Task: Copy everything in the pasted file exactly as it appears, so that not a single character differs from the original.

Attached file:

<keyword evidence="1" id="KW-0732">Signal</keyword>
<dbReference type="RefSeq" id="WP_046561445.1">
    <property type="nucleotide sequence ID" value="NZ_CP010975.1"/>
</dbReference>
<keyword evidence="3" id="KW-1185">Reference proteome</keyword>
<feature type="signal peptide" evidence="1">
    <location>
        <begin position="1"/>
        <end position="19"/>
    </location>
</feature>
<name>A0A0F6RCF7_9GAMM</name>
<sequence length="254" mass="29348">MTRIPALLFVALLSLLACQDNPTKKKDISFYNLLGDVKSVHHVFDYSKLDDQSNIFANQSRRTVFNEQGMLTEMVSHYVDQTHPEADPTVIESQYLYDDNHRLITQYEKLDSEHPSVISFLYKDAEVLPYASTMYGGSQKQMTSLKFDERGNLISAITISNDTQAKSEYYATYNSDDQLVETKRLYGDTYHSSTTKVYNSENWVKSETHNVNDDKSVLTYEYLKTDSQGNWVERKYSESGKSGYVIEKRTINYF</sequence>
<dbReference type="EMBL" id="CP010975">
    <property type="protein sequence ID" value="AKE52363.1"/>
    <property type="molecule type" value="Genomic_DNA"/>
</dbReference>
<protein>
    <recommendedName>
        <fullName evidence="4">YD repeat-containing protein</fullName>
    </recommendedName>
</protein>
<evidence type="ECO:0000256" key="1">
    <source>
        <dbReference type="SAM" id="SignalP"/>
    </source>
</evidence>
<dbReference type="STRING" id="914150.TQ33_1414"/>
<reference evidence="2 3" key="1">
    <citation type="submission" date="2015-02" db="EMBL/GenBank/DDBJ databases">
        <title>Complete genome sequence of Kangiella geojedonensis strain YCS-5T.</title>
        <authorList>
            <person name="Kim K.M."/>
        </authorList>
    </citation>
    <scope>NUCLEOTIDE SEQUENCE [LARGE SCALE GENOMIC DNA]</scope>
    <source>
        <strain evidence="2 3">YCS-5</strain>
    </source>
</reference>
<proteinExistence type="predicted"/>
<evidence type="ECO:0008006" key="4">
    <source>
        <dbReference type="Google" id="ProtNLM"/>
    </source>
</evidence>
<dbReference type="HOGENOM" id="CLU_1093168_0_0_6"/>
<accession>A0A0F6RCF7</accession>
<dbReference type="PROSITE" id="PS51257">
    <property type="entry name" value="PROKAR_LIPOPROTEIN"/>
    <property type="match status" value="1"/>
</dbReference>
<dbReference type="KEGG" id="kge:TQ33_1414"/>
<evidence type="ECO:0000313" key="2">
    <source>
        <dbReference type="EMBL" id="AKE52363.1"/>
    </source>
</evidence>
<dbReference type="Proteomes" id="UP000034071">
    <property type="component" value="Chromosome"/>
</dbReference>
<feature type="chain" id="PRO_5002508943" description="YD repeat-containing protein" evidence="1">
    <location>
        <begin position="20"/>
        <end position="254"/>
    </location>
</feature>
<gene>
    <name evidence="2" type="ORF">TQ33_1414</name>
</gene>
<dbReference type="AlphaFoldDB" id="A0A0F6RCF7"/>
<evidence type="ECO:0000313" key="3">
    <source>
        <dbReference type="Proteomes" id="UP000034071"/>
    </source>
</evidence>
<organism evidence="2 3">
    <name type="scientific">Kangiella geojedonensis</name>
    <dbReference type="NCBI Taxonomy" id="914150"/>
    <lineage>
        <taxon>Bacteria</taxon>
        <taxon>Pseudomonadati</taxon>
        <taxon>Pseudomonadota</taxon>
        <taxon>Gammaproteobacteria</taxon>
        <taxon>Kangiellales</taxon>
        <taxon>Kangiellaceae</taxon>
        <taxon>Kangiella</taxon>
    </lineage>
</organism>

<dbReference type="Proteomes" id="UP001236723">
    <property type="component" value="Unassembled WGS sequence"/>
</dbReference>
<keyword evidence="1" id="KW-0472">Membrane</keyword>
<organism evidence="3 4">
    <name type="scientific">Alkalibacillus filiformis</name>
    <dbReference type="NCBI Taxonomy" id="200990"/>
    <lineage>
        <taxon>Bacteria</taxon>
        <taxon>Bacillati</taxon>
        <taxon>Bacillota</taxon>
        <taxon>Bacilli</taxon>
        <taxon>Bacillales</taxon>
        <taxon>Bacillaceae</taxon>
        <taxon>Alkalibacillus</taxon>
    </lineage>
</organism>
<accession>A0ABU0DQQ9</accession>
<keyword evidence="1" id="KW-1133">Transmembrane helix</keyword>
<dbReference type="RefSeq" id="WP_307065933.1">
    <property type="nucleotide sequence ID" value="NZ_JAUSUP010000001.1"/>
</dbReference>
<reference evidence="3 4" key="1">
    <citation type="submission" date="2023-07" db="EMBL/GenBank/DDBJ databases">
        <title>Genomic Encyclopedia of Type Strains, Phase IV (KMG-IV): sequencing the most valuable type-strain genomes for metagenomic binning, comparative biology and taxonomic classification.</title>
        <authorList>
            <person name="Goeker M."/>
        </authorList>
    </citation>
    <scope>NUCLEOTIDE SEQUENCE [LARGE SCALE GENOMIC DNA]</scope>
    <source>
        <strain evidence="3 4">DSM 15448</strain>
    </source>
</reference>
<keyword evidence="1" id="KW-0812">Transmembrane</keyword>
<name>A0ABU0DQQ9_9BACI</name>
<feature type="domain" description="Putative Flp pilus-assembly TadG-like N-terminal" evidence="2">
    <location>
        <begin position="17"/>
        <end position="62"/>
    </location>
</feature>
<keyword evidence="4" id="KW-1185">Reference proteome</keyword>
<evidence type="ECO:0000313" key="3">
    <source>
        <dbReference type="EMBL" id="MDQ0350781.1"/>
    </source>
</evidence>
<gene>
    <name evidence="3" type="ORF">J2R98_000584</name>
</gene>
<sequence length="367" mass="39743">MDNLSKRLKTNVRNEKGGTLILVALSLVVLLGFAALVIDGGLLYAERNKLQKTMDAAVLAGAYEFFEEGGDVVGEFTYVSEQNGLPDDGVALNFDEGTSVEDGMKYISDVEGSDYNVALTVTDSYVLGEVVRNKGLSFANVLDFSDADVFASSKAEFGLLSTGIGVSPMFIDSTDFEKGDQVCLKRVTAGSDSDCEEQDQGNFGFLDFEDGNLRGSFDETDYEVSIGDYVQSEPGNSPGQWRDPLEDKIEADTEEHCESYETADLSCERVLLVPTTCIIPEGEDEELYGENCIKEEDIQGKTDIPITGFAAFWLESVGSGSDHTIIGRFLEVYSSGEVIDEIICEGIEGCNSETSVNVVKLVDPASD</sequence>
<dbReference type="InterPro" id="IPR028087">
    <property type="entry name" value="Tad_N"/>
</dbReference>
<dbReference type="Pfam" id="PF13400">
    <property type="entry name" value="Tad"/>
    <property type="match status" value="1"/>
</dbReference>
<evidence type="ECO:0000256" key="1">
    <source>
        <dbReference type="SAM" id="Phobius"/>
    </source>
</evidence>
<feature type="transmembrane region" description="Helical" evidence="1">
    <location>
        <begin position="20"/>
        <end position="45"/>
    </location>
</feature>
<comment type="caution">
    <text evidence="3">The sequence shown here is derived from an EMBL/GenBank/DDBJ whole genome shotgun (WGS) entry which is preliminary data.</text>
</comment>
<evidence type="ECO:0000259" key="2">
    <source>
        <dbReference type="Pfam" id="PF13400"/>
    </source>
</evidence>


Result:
<keyword evidence="1" id="KW-0732">Signal</keyword>
<dbReference type="RefSeq" id="WP_046561445.1">
    <property type="nucleotide sequence ID" value="NZ_CP010975.1"/>
</dbReference>
<keyword evidence="3" id="KW-1185">Reference proteome</keyword>
<feature type="signal peptide" evidence="1">
    <location>
        <begin position="1"/>
        <end position="19"/>
    </location>
</feature>
<name>A0A0F6RCF7_9GAMM</name>
<sequence length="254" mass="29348">MTRIPALLFVALLSLLACQDNPTKKKDISFYNLLGDVKSVHHVFDYSKLDDQSNIFANQSRRTVFNEQGMLTEMVSHYVDQTHPEADPTVIESQYLYDDNHRLITQYEKLDSEHPSVISFLYKDAEVLPYASTMYGGSQKQMTSLKFDERGNLISAITISNDTQAKSEYYATYNSDDQLVETKRLYGDTYHSSTTKVYNSENWVKSETHNVNDDKSVLTYEYLKTDSQGNWVERKYSESGKSGYVIEKRTINYF</sequence>
<dbReference type="EMBL" id="CP010975">
    <property type="protein sequence ID" value="AKE52363.1"/>
    <property type="molecule type" value="Genomic_DNA"/>
</dbReference>
<protein>
    <recommendedName>
        <fullName evidence="4">YD repeat-containing protein</fullName>
    </recommendedName>
</protein>
<evidence type="ECO:0000256" key="1">
    <source>
        <dbReference type="SAM" id="SignalP"/>
    </source>
</evidence>
<dbReference type="STRING" id="914150.TQ33_1414"/>
<reference evidence="2 3" key="1">
    <citation type="submission" date="2015-02" db="EMBL/GenBank/DDBJ databases">
        <title>Complete genome sequence of Kangiella geojedonensis strain YCS-5T.</title>
        <authorList>
            <person name="Kim K.M."/>
        </authorList>
    </citation>
    <scope>NUCLEOTIDE SEQUENCE [LARGE SCALE GENOMIC DNA]</scope>
    <source>
        <strain evidence="2 3">YCS-5</strain>
    </source>
</reference>
<proteinExistence type="predicted"/>
<evidence type="ECO:0008006" key="4">
    <source>
        <dbReference type="Google" id="ProtNLM"/>
    </source>
</evidence>
<dbReference type="HOGENOM" id="CLU_1093168_0_0_6"/>
<accession>A0A0F6RCF7</accession>
<dbReference type="PROSITE" id="PS51257">
    <property type="entry name" value="PROKAR_LIPOPROTEIN"/>
    <property type="match status" value="1"/>
</dbReference>
<dbReference type="KEGG" id="kge:TQ33_1414"/>
<evidence type="ECO:0000313" key="2">
    <source>
        <dbReference type="EMBL" id="AKE52363.1"/>
    </source>
</evidence>
<dbReference type="Proteomes" id="UP000034071">
    <property type="component" value="Chromosome"/>
</dbReference>
<feature type="chain" id="PRO_5002508943" description="YD repeat-containing protein" evidence="1">
    <location>
        <begin position="20"/>
        <end position="254"/>
    </location>
</feature>
<gene>
    <name evidence="2" type="ORF">TQ33_1414</name>
</gene>
<dbReference type="AlphaFoldDB" id="A0A0F6RCF7"/>
<evidence type="ECO:0000313" key="3">
    <source>
        <dbReference type="Proteomes" id="UP000034071"/>
    </source>
</evidence>
<organism evidence="2 3">
    <name type="scientific">Kangiella geojedonensis</name>
    <dbReference type="NCBI Taxonomy" id="914150"/>
    <lineage>
        <taxon>Bacteria</taxon>
        <taxon>Pseudomonadati</taxon>
        <taxon>Pseudomonadota</taxon>
        <taxon>Gammaproteobacteria</taxon>
        <taxon>Kangiellales</taxon>
        <taxon>Kangiellaceae</taxon>
        <taxon>Kangiella</taxon>
    </lineage>
</organism>

<dbReference type="Proteomes" id="UP001236723">
    <property type="component" value="Unassembled WGS sequence"/>
</dbReference>
<keyword evidence="1" id="KW-0472">Membrane</keyword>
<organism evidence="3 4">
    <name type="scientific">Alkalibacillus filiformis</name>
    <dbReference type="NCBI Taxonomy" id="200990"/>
    <lineage>
        <taxon>Bacteria</taxon>
        <taxon>Bacillati</taxon>
        <taxon>Bacillota</taxon>
        <taxon>Bacilli</taxon>
        <taxon>Bacillales</taxon>
        <taxon>Bacillaceae</taxon>
        <taxon>Alkalibacillus</taxon>
    </lineage>
</organism>
<accession>A0ABU0DQQ9</accession>
<keyword evidence="1" id="KW-1133">Transmembrane helix</keyword>
<dbReference type="RefSeq" id="WP_307065933.1">
    <property type="nucleotide sequence ID" value="NZ_JAUSUP010000001.1"/>
</dbReference>
<reference evidence="3 4" key="1">
    <citation type="submission" date="2023-07" db="EMBL/GenBank/DDBJ databases">
        <title>Genomic Encyclopedia of Type Strains, Phase IV (KMG-IV): sequencing the most valuable type-strain genomes for metagenomic binning, comparative biology and taxonomic classification.</title>
        <authorList>
            <person name="Goeker M."/>
        </authorList>
    </citation>
    <scope>NUCLEOTIDE SEQUENCE [LARGE SCALE GENOMIC DNA]</scope>
    <source>
        <strain evidence="3 4">DSM 15448</strain>
    </source>
</reference>
<keyword evidence="1" id="KW-0812">Transmembrane</keyword>
<name>A0ABU0DQQ9_9BACI</name>
<feature type="domain" description="Putative Flp pilus-assembly TadG-like N-terminal" evidence="2">
    <location>
        <begin position="17"/>
        <end position="62"/>
    </location>
</feature>
<keyword evidence="4" id="KW-1185">Reference proteome</keyword>
<evidence type="ECO:0000313" key="3">
    <source>
        <dbReference type="EMBL" id="MDQ0350781.1"/>
    </source>
</evidence>
<gene>
    <name evidence="3" type="ORF">J2R98_000584</name>
</gene>
<sequence length="367" mass="39743">MDNLSKRLKTNVRNEKGGTLILVALSLVVLLGFAALVIDGGLLYAERNKLQKTMDAAVLAGAYEFFEEGGDVVGEFTYVSEQNGLPDDGVALNFDEGTSVEDGMKYISDVEGSDYNVALTVTDSYVLGEVVRNKGLSFANVLDFSDADVFASSKAEFGLLSTGIGVSPMFIDSTDFEKGDQVCLKRVTAGSDSDCEEQDQGNFGFLDFEDGNLRGSFDETDYEVSIGDYVQSEPGNSPGQWRDPLEDKIEADTEEHCESYETADLSCERVLLVPTTCIIPEGEDEELYGENCIKEEDIQGKTDIPITGFAAFWLESVGSGSDHTIIGRFLEVYSSGEVIDEIICEGIEGCNSETSVNVVKLVDPASD</sequence>
<dbReference type="InterPro" id="IPR028087">
    <property type="entry name" value="Tad_N"/>
</dbReference>
<dbReference type="Pfam" id="PF13400">
    <property type="entry name" value="Tad"/>
    <property type="match status" value="1"/>
</dbReference>
<evidence type="ECO:0000256" key="1">
    <source>
        <dbReference type="SAM" id="Phobius"/>
    </source>
</evidence>
<feature type="transmembrane region" description="Helical" evidence="1">
    <location>
        <begin position="20"/>
        <end position="45"/>
    </location>
</feature>
<comment type="caution">
    <text evidence="3">The sequence shown here is derived from an EMBL/GenBank/DDBJ whole genome shotgun (WGS) entry which is preliminary data.</text>
</comment>
<evidence type="ECO:0000259" key="2">
    <source>
        <dbReference type="Pfam" id="PF13400"/>
    </source>
</evidence>